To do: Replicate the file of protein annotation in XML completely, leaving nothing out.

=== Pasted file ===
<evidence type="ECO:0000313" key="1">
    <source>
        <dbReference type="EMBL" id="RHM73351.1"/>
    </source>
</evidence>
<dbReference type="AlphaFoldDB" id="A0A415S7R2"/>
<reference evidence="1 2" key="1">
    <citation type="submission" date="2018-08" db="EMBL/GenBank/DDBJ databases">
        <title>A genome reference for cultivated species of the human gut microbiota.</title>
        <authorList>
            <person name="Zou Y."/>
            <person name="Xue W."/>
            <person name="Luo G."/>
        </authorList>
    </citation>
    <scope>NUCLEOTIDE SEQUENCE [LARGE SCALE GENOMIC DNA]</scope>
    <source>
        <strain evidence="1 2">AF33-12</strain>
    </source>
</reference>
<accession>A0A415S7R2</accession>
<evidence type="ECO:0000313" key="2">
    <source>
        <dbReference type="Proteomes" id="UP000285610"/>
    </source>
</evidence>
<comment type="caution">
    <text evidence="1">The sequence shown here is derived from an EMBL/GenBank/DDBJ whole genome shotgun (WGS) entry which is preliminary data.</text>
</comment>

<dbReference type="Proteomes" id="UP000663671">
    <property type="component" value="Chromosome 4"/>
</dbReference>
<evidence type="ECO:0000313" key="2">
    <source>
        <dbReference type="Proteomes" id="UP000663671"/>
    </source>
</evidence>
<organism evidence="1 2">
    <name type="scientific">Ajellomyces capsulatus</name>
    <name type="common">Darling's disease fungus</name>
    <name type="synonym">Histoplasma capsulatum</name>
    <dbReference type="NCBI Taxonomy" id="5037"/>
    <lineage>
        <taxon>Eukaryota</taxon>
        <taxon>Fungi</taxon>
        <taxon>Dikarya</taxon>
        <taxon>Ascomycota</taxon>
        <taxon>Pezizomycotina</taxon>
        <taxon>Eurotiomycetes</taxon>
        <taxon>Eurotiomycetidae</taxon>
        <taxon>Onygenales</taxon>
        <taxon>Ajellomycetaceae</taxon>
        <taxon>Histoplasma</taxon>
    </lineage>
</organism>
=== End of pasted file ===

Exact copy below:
<evidence type="ECO:0000313" key="1">
    <source>
        <dbReference type="EMBL" id="RHM73351.1"/>
    </source>
</evidence>
<dbReference type="AlphaFoldDB" id="A0A415S7R2"/>
<reference evidence="1 2" key="1">
    <citation type="submission" date="2018-08" db="EMBL/GenBank/DDBJ databases">
        <title>A genome reference for cultivated species of the human gut microbiota.</title>
        <authorList>
            <person name="Zou Y."/>
            <person name="Xue W."/>
            <person name="Luo G."/>
        </authorList>
    </citation>
    <scope>NUCLEOTIDE SEQUENCE [LARGE SCALE GENOMIC DNA]</scope>
    <source>
        <strain evidence="1 2">AF33-12</strain>
    </source>
</reference>
<accession>A0A415S7R2</accession>
<evidence type="ECO:0000313" key="2">
    <source>
        <dbReference type="Proteomes" id="UP000285610"/>
    </source>
</evidence>
<comment type="caution">
    <text evidence="1">The sequence shown here is derived from an EMBL/GenBank/DDBJ whole genome shotgun (WGS) entry which is preliminary data.</text>
</comment>

<dbReference type="Proteomes" id="UP000663671">
    <property type="component" value="Chromosome 4"/>
</dbReference>
<evidence type="ECO:0000313" key="2">
    <source>
        <dbReference type="Proteomes" id="UP000663671"/>
    </source>
</evidence>
<organism evidence="1 2">
    <name type="scientific">Ajellomyces capsulatus</name>
    <name type="common">Darling's disease fungus</name>
    <name type="synonym">Histoplasma capsulatum</name>
    <dbReference type="NCBI Taxonomy" id="5037"/>
    <lineage>
        <taxon>Eukaryota</taxon>
        <taxon>Fungi</taxon>
        <taxon>Dikarya</taxon>
        <taxon>Ascomycota</taxon>
        <taxon>Pezizomycotina</taxon>
        <taxon>Eurotiomycetes</taxon>
        <taxon>Eurotiomycetidae</taxon>
        <taxon>Onygenales</taxon>
        <taxon>Ajellomycetaceae</taxon>
        <taxon>Histoplasma</taxon>
    </lineage>
</organism>